Table of Contents
Project Family Mission
Product Description /Project Overview
The Unmanned Aerial Vehicle family of projects is intended to create an open source, open architecture platform to hold imaging systems for research projects and law enforcement.
Key Business Goals/Project Deliverables
The primary business goals of this product are to:
- Create a product that is more cost effective than existing solutions.
- Create a stable, easily controlled aerial platform.
- Create an open source UAV platform that can carry and control an imaging system.
Primary Market / Project Opportunities
The primary market for the Unmanned Aerial Vehicle is the RIT College of Imaging Science. It is intended as a tool to facilitate imaging research, and to enhance their image capturing abilities.
Secondary Market / Project OpportunitiesThe secondary market for the Unmanned Aerial Vehicle is Public Safety Officials. Primarily for Law Enforcement to increase their response capabilities, and decrease their reliance on manned aircraft, thus decreasing their aerial costs. This can also be used by fire departments to track wildfires or realtors who sell large tracts of land.
Stakeholders in the design of our product include the following:
- R09560 - Open Architecture, Open Source Aerial Imaging Systems
- Kate Gleason College of Engineering
- College of Imaging Arts and Sciences
- Law Enforcement Agencies
- Fire Departments
- Realtors / Appraisers
- The Communities in which our law enforcement customers reside
Collecting Project Background Raw Data
Interactions with Sponsors
Rochester Police Department
- Interviewers: Jim Hunt
- Sponsor: Anand Badgujar, RPD
JH: Would the PD want a slow/loittering UAV or a fast and nimble one?
- -One that could loitter over the city and be able to use wide angle cameras
- -Some sort of locator would be need, like a GPS.
- -Needs a good top speed to be able to respond before patrolmen on a scene
- -Needs to be a very stable platform for high zoom
JH: So, do you prefer autonomous control or radio control?
- -Autonomous control for patrols and telling it were to go for a response
- -But also RC to be able to adapt to a changing situation
JH: In dealing with transportation, would you want a single piece UAV or one that would be pieced together?
- -One that could be pieced together
- -Also be a small package so a SWAT team could possible bring it and launch it at a scene and also for being put in storage.
JH: What kind of recovery system did you have in mind, landing gear, parachute, net?
- -Net on the PD's roof to catch it
- -Having it go to Rochester airport to land
- -RC control to land in a nearby parking lot or field
- Interviewers: Matt Greco
- Sponsor: John Desch Associates
- Date: 9/18/2008
MG: Considering the type of spatial constraints that often exist at a crash scene, would an aircraft that took off from a runway or one that is launched by hand be more effective?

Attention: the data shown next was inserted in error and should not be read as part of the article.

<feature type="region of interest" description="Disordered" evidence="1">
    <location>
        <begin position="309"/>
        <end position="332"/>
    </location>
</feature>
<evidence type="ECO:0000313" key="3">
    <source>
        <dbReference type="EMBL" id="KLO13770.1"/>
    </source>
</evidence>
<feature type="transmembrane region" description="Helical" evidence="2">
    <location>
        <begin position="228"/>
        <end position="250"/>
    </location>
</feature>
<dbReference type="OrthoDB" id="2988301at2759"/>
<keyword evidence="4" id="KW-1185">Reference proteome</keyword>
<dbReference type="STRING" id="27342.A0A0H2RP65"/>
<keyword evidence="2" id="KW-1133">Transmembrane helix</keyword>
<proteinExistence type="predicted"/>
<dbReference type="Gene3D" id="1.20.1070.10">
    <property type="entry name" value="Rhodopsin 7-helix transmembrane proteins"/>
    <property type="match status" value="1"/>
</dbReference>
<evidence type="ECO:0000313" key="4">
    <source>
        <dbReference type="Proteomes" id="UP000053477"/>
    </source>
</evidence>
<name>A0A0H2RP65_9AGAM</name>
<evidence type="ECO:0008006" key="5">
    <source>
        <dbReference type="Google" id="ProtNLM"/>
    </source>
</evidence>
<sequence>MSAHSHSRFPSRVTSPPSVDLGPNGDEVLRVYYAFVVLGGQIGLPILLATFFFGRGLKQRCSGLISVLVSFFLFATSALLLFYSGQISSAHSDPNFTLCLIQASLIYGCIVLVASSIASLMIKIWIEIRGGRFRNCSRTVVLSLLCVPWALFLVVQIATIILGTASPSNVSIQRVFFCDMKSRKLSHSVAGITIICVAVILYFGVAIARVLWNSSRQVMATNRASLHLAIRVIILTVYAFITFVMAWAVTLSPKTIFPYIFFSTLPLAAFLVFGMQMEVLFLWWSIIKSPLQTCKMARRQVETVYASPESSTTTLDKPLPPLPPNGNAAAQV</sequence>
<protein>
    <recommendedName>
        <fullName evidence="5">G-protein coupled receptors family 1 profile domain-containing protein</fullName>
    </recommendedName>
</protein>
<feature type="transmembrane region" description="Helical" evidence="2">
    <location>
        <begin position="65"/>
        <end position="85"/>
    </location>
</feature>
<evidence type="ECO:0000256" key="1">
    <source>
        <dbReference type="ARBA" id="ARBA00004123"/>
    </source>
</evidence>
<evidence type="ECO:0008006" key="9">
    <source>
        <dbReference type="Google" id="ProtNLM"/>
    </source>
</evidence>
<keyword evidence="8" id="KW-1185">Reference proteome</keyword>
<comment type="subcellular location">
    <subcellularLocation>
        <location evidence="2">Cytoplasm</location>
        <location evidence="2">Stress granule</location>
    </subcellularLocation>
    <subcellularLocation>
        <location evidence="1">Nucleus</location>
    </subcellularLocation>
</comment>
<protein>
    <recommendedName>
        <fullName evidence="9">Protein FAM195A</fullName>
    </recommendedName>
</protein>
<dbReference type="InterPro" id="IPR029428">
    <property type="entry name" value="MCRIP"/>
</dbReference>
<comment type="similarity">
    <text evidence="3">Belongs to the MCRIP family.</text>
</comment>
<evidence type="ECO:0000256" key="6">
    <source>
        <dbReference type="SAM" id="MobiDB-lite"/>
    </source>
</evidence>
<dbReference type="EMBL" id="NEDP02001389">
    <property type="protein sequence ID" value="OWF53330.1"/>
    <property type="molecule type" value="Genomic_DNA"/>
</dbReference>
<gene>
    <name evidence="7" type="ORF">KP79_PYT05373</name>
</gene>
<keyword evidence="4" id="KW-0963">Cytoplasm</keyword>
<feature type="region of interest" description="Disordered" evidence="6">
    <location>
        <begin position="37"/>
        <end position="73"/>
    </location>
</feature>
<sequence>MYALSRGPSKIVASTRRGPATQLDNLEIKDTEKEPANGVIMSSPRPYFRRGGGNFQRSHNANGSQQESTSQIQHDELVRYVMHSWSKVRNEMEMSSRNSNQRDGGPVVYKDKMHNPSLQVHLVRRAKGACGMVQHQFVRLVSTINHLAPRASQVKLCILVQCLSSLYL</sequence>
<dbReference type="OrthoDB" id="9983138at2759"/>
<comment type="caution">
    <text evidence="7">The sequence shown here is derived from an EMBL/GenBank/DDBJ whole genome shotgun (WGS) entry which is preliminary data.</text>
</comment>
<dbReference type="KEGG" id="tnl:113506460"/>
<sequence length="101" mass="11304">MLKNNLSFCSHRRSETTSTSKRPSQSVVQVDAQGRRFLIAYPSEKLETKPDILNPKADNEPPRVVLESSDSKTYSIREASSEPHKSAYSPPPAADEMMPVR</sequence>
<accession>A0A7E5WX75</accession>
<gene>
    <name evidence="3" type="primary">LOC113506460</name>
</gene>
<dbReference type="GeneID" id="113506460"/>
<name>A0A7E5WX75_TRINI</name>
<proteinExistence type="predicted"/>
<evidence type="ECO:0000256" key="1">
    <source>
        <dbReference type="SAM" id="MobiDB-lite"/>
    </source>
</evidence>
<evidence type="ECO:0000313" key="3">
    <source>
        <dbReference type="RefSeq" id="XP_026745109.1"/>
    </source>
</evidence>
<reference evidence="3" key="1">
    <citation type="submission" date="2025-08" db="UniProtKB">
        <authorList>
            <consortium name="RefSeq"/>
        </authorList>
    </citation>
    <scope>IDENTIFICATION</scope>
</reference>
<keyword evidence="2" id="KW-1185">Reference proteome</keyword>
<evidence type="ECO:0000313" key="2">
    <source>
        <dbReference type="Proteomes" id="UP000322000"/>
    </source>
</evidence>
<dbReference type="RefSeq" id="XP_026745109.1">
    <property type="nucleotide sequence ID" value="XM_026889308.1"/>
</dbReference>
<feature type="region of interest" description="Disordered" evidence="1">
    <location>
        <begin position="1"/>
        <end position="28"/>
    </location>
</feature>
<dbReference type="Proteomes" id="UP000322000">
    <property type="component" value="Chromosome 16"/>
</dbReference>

JDA: A thrown aircraft is the best of the two options. However, a vertical takeoff and landing system would be optimal, such as is present in a helicopter. In a similar vain, even if the craft could land vertically via a parachute, it would be very advantageous.
MG: What would you estimate the maximum flight time of the craft being?
JDA: Fifteen minutes would probably be the longest time needed to gather the photography.
It is also important to understand the minimum flying speed of the aircraft and how that relates to the maximum frames per second the camera is able of shooting. If the shot needed is missed, the whole 'mission' is for naught.
MG: Do you know of such a technology in use today?
JDA: There is the video of the aircraft being used for Google Earth mapping in Europe.
The NJDOT also uses their own craft to take aerial photos and do aerial surveyals of roadways. Their photos essentially digitize the ground, and this data is then used to make a rendering of the roadway.
MG: Would you like to see an aircraft that is always assembled or one that is modular and needs to be put together at the scene?
JDA: If the wingspan is 15', the wings would probably hang over the edges of a pick-up and be wider than a travel lane on the road. A modular or even folding wing design would solve this problem.
Real Estate Agents
- Interviewers: Matt Greco, Steve Sweet
- Sponsor: Len DiPaolo
- Date: 9/17/2008
MG: Would you rather see something that collapsed and had to be somewhat assembled or something that was always ready to fly?
LD: Assembly would be beyond the scope of most residential realtors. 85% of resi-realtors are women in heels. They are not going to want or be able to put a plane together. On the flip side, the majority of commercial realtors are men, who might have more of a will to do so.
MG: Would control via a remote control or a preprogrammed route be more accepted?
LD: Computerized preprogrammed control would be most viable.
As a side note, another target group would be appraisers who do a large number of high value appraisals on big pieces of land. Currently, appraisers have detailed maps of the land, only some of which are aerial photos.
With the real estate side, the commercial sector is a more viable customer base than is the residential sector.